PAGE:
The quick and dirty guide to bike measurements
-By: Tomas Swift-Metcalfe
Last modified: January 11, 2016
How to take your bike measurements so we can choose the right size for you
In order to provide you with a bike close to what you’ve got at home, we need bike measurements. We can get a very good idea of your bike size from your height, however the following bike measurements will help us choose the ideal bike for you. If you want to get really close we can change the saddle to your own saddle: it wont be the same as your bike, but it will be close, comfortable and working well.
The measurements bellow are intended as a quick hack and not a thorough bike fit. Given slight differences in the morphology of frames, stems, handle bars we can only get a close fit.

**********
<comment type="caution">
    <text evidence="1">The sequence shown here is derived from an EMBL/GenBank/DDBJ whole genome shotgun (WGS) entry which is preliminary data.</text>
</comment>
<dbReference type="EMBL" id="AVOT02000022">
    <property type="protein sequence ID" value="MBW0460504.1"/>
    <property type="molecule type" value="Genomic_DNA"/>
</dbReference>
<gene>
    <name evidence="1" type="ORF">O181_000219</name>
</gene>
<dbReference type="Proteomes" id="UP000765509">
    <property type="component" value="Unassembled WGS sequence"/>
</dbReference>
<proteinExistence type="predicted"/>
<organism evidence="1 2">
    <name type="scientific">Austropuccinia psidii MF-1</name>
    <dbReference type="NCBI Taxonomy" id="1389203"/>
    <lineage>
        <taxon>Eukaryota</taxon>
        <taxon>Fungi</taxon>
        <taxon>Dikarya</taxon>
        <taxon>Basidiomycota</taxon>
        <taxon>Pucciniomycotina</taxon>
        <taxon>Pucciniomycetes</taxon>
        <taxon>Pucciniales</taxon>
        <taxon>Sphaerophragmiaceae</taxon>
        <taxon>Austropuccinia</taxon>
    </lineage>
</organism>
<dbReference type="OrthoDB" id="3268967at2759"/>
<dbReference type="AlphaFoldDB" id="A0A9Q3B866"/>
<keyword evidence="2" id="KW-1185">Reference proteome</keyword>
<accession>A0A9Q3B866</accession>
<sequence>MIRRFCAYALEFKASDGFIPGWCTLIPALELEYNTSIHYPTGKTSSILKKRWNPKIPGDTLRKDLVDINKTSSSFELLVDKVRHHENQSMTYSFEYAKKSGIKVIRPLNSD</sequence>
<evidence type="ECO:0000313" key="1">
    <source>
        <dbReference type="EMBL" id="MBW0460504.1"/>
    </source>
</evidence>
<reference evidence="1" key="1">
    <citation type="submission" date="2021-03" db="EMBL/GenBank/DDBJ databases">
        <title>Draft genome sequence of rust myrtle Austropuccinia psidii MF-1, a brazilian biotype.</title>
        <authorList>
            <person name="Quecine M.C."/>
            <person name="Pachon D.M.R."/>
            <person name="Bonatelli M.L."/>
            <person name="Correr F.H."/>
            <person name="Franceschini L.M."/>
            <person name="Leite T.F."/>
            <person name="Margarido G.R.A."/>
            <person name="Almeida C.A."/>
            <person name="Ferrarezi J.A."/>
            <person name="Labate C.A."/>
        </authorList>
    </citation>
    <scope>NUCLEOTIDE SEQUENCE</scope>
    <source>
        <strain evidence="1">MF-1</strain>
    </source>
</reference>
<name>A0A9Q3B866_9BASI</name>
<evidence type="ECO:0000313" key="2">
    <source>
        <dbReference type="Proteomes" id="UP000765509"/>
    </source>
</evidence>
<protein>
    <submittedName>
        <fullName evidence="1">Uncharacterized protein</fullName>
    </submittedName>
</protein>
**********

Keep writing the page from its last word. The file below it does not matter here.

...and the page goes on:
Saddle height is measured from the centre of the bottom bracket to the top of the saddle. In case you don’t know your correct saddle height, the Le Mond formula provides a nice rule of thumb to get started (inside leg length x 0.883) you can read more here: http://veloptimum.net/Velop/documents/1-choisir/RBR15juil10.htm
Basically allows us to know how many spacers to place under the stem.
There are a number of factors which affect reach, including the seat post angle (usually about 71-73º, larger frames being more slack), saddle set back, frame length and stem length… So this is just a hack. If you do know you saddle set back (measured from the centre of the bottom bracket in the X axis) then we can put that correctly.
Please note that, no two bikes are identical. As Dr. Andy Pruitt said “Cycling is a marriage of the human body, which is somewhat adaptable, and a machine that is somewhat adjustable“.
P.s. Apologies for the American spelling of center!